“Fast, clear, and accurate communication is a hallmark of high levels of team performance and collaboration. Such teams have mastered the art of straight talk; there is a little wasted motion from misunderstanding and confusion. Ideas move like quicksilver. The team understands that effective communication is key to thinking collectively and finding synergy in team solutions in resolving conflicts. As a result, team members approach communication with determined intentionality. They talk about it a lot and put a lot of effort into keeping it good and getting better.”

– Sattar Bawany (2023)

Best-Practice Toolkit: The Five-Step “AGREE” Framework to Achieve Collaboration

The Centre for Executive Education (CEE) has developed the five-step “AGREE” process (see Figure 1) for achieving commitment to team collaboration at the workplace as well as resolving conflict and negotiation situations as driven using communication skills.

Figure 1: The “A.G.R.E.E.” Framework for Achieving Team Collaboration

A: Acknowledge
The critical first step in achieving team collaboration or resolving conflict is for all parties to acknowledge that a conflict exists. This is particularly important when any of the involved parties or team members prefer an avoiding conflict management style. Acknowledging that a difference in the way of working or conflict exists and inviting parties to collaborate helps set the tone for productive interaction.

Example: “I sense that we see this issue very differently, and I believe it is an important matter. Would it be helpful, from your perspective, to spend some time focusing on this? Who else should we involve to help us find a workable solution or work toward resolving this?”

G: Ground Rules
Ground rules help establish the tone, climate, and time frame for a discussion toward a collaboration process. By establishing rules up-front, the parties begin the discussion with clearer expectations and a greater degree of comfort. Teams may also leverage their “team charter” if this has been established.

Examples: Listen to understand; question to clarify; maximize participation; silence means assent; speak for yourself; be respectful.

R: Reality
Establishing the context and understanding the current reality related to the issues or conflict in question is the most critical step in achieving team collaboration. It is used to move from the destructive side of collaboration (blame or winning at the other person’s expense) to the constructive side (resolving problems). In this phase, each team member demonstrates empathy and article listening by clearly articulating their understanding of the other person’s position and must consciously put any emotion aside and reconsider the situation from all perspectives.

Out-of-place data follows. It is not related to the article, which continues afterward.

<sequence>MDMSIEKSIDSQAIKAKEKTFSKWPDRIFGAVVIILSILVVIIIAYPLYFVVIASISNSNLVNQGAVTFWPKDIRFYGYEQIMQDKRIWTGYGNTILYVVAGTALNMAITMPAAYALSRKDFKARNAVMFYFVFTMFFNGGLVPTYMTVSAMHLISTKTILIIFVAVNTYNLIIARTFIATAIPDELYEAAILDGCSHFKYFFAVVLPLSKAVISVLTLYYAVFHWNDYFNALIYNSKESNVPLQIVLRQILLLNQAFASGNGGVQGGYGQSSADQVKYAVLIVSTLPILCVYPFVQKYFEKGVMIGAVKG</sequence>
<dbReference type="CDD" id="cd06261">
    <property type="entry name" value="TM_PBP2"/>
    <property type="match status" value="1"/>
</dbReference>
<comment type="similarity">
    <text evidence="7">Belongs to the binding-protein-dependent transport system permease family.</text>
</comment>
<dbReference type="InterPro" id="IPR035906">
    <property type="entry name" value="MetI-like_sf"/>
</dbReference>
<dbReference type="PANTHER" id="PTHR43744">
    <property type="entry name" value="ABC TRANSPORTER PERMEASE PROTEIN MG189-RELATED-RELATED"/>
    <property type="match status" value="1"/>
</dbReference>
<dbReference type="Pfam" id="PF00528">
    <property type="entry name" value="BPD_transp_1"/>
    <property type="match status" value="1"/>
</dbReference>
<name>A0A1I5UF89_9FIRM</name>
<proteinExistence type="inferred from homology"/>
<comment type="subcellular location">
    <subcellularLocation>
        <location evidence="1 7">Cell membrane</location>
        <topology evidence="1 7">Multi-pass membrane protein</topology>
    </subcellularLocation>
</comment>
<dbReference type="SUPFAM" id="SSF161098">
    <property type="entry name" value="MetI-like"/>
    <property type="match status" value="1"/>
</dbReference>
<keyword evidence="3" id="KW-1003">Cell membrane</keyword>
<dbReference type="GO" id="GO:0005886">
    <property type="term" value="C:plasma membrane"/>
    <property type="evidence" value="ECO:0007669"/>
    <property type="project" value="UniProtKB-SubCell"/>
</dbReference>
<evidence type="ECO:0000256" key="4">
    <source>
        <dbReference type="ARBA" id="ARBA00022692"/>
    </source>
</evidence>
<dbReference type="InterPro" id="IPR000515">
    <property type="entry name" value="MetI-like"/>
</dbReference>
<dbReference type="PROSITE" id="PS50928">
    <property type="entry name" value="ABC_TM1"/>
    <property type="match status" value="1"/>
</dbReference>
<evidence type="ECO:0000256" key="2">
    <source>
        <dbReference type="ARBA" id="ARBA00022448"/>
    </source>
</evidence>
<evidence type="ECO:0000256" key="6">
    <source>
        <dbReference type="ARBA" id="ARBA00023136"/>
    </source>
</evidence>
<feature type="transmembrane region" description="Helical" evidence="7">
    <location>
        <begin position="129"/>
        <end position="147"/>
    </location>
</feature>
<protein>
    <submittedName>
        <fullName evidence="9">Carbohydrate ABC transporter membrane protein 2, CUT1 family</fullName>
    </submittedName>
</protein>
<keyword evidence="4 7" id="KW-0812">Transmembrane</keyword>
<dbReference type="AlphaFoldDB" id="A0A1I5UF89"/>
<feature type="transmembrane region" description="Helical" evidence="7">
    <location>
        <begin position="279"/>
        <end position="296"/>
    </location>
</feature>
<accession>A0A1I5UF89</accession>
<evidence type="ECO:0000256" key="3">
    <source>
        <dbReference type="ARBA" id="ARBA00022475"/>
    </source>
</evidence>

Example: “If I am understanding you correctly, you are saying . . .”

E: Explore
Team members rarely see a need for numerous options when they see that other members already know the right option, which is his or her position. Brainstorming and exploring multiple options gives parties room to explore alternatives from the other member’s perspectives and support a problem-solving focus. The goal is to create as many options as possible that are responsive to the interests of all parties.

Example: “What do you think are the possible alternatives to resolve this challenge or issue?”

E: Execute
Sometimes, the best option is readily apparent and satisfactory to all team members and the decision is made. More often, the team members select those options with the most potential and continue to explore them. The use of relevant objective criteria provides an independent basis for decision-making by avoiding the will or power of either team member. Once the best solution has been identified and agreed upon, the final step will be to implement or execute it effectively. Have a follow-up discussion regularly to enhance collaboration.

Example: Possible objective criteria include cost, timeline, and customer demand.


Collaboration in a workplace involves a group of people sharing their ideas and skills to achieve a common goal. Working collaboratively, instead of individually, helps improve productivity and gives employees a sense of purpose in the organization. It also becomes easier to brainstorm ideas to solve an existing problem or deliver the required work on time.

Employees with different ideas, perspectives, and expertise can result in conflicts however they must work together to find innovative solutions, which in turn allows organizations to solve problems in a faster and more efficient manner.